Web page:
“It’s literally poison.” Those are the words used by Clay Morris describing synthetic marijuana. Morris is an Assistant Special Agent in Charge for the Drug Enforcement Administration.
Synthetic marijuana, which goes by a variety of names including spice, herbal incense, molly, mojo and potpourri, is a dangerous chemical substance being abused throughout the United States, including Washington Parish. Washington Parish Sheriff Randy Seal said, “The growing use of synthetic marijuana is alarming. It is frightening. It is a dangerous trend that not only is illegal but also is life threatening. Many persons view it as safe pot, but it is anything but safe.”
Synthetic marijuana is created by spraying a substance called spice onto plants. Spice is a toxic substance usually created in clandestine Chinese labs using a mixture of unknown chemicals, sometimes including pesticides and rat poison.
Dealers will buy the chemicals and then use them to produce synthetic marijuana. The powdered chemicals are mixed with acetone and put in a spray bottle like the kind that is available at any hardware or home accessories store. Plant leaves are spread out on a table and sprayed with the chemical. The spraying process is not controlled, often resulting in toxic doses being sprayed onto some plants.
The end result is packaged and usually sold in convenience stores, often targeting youth as potential customers. Packaging is attractive and gives the impression that it is a harmless substance. Nothing could be further from the truth.
Many products are labeled as potpourri but contain chemicals that mimic the effects of marijuana. A good example of deceptive packaging is a product named Scooby Snax (see attachment). It is designed to make an obvious appeal to youth. It is often marketed as incense or natural products. It is neither.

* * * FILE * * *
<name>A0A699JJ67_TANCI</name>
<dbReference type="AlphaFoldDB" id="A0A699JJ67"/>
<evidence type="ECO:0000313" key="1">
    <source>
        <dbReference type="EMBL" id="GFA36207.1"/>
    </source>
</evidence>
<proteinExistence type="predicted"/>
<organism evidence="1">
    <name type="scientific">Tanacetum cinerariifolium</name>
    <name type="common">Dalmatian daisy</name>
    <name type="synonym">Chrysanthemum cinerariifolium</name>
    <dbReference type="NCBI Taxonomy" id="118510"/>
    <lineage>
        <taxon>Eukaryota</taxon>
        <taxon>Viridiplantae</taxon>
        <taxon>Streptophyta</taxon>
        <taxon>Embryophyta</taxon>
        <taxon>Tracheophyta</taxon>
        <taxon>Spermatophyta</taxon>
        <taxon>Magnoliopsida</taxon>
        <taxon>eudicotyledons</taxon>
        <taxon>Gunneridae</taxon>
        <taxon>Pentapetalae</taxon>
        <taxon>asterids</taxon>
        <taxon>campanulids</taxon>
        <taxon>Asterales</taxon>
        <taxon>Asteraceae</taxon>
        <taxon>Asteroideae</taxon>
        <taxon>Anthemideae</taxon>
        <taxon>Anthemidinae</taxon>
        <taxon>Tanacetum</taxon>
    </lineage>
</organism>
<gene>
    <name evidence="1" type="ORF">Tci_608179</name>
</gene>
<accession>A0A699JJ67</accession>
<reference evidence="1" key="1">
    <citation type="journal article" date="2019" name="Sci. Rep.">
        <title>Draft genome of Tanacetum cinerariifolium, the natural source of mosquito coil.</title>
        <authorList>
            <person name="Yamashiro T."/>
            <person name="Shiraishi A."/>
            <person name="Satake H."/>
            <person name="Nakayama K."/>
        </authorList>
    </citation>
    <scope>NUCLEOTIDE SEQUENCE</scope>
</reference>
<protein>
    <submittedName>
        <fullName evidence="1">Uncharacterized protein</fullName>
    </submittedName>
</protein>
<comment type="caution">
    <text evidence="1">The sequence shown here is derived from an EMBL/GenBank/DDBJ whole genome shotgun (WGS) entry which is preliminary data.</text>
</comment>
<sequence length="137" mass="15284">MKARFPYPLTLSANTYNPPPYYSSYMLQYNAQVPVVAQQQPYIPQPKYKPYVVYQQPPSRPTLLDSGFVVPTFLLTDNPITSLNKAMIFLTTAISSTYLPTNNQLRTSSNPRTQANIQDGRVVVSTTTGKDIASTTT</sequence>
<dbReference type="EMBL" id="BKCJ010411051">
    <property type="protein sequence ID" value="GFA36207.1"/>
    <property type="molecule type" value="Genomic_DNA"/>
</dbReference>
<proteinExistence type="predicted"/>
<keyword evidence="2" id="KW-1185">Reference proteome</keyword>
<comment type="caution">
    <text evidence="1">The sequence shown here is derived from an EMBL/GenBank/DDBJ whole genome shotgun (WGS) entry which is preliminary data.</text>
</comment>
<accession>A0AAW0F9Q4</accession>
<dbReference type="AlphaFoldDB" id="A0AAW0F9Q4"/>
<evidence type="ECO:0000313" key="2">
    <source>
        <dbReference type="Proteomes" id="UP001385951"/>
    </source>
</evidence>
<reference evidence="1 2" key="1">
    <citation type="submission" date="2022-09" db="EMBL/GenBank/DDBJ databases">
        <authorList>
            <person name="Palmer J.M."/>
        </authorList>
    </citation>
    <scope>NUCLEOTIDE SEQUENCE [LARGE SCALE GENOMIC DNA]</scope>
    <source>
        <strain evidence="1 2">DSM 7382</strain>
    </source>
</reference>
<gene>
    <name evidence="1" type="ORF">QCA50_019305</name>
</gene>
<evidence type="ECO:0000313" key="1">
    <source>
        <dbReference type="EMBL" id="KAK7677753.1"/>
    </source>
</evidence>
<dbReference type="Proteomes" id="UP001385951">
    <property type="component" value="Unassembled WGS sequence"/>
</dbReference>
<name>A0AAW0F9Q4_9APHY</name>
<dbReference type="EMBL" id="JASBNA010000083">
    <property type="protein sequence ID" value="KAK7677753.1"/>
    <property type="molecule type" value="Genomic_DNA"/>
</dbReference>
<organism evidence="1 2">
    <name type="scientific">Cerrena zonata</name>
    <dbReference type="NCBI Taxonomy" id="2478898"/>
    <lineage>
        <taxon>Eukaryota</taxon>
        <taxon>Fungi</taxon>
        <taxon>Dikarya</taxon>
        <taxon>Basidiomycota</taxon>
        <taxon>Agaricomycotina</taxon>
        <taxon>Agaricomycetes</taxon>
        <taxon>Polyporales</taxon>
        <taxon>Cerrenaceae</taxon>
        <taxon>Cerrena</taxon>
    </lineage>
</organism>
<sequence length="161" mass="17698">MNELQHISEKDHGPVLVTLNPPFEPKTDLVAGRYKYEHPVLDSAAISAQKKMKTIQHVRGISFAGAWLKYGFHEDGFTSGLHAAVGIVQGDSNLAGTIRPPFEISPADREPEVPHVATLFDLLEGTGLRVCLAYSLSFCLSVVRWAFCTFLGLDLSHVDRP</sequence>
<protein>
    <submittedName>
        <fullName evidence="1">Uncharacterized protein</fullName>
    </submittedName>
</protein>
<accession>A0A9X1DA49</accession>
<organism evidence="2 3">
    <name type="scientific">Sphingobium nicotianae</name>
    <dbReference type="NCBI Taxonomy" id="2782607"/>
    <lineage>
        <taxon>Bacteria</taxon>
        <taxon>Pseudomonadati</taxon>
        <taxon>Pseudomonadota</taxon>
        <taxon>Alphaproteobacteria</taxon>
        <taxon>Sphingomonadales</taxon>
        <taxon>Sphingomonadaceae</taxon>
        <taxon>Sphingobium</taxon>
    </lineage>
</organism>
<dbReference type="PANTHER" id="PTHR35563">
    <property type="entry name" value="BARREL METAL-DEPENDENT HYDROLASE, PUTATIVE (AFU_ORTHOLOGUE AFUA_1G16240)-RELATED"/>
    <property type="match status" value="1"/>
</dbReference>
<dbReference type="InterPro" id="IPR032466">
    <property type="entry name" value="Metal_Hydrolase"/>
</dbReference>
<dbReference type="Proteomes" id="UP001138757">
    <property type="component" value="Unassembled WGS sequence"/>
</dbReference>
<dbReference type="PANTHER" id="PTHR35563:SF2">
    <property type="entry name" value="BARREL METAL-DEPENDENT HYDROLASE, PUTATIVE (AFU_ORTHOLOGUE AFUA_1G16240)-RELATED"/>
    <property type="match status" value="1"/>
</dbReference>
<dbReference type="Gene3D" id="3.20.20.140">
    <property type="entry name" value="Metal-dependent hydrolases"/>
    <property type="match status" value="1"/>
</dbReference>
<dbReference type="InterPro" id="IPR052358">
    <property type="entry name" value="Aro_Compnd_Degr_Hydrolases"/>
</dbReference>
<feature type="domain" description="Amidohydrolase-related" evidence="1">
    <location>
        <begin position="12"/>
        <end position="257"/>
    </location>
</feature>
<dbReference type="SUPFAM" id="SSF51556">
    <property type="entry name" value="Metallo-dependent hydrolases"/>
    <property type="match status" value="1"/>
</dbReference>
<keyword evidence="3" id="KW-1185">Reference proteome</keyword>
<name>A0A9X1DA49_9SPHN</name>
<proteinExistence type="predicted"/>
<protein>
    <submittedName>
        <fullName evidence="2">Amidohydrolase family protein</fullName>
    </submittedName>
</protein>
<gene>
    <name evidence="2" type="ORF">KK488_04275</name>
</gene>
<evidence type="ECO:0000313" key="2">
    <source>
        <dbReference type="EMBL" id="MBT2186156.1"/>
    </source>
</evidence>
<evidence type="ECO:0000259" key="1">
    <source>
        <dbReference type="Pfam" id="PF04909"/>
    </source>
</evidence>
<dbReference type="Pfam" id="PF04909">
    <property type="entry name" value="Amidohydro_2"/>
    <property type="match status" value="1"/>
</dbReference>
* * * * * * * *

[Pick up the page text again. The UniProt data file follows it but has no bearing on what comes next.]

Is the substance illegal in Louisiana? Yes and no. While there are laws regulating the sale of the substance, dealers constantly change the chemical compound to get around the law. Only those substances specifically defined by state law are illegal. Other substances can be found on store shelves in Washington Parish because they have not been outlawed. It is a constant, and almost impossible, for legislatures to keep up with the ever-changing chemical formulas.
Who is using these substances? According to a national survey of teen drug use sponsored by the National Institute on Drug Abuse, about one in nine high school seniors reported having used these substances last year. Children as young as 12 and adults as old as 60 have been identified.
Sheriff Seal reminds parents and teens, “Synthetic marijuana has the potential to kill you. Even aside from death, it can result in psychotic symptoms, an increased heart rate, seizures and loss of consciousness. It is not safe for human consumption. Parents, know what your children and teens are buying and using. Know what your children and teens are doing. Be the parent that you know you should be.”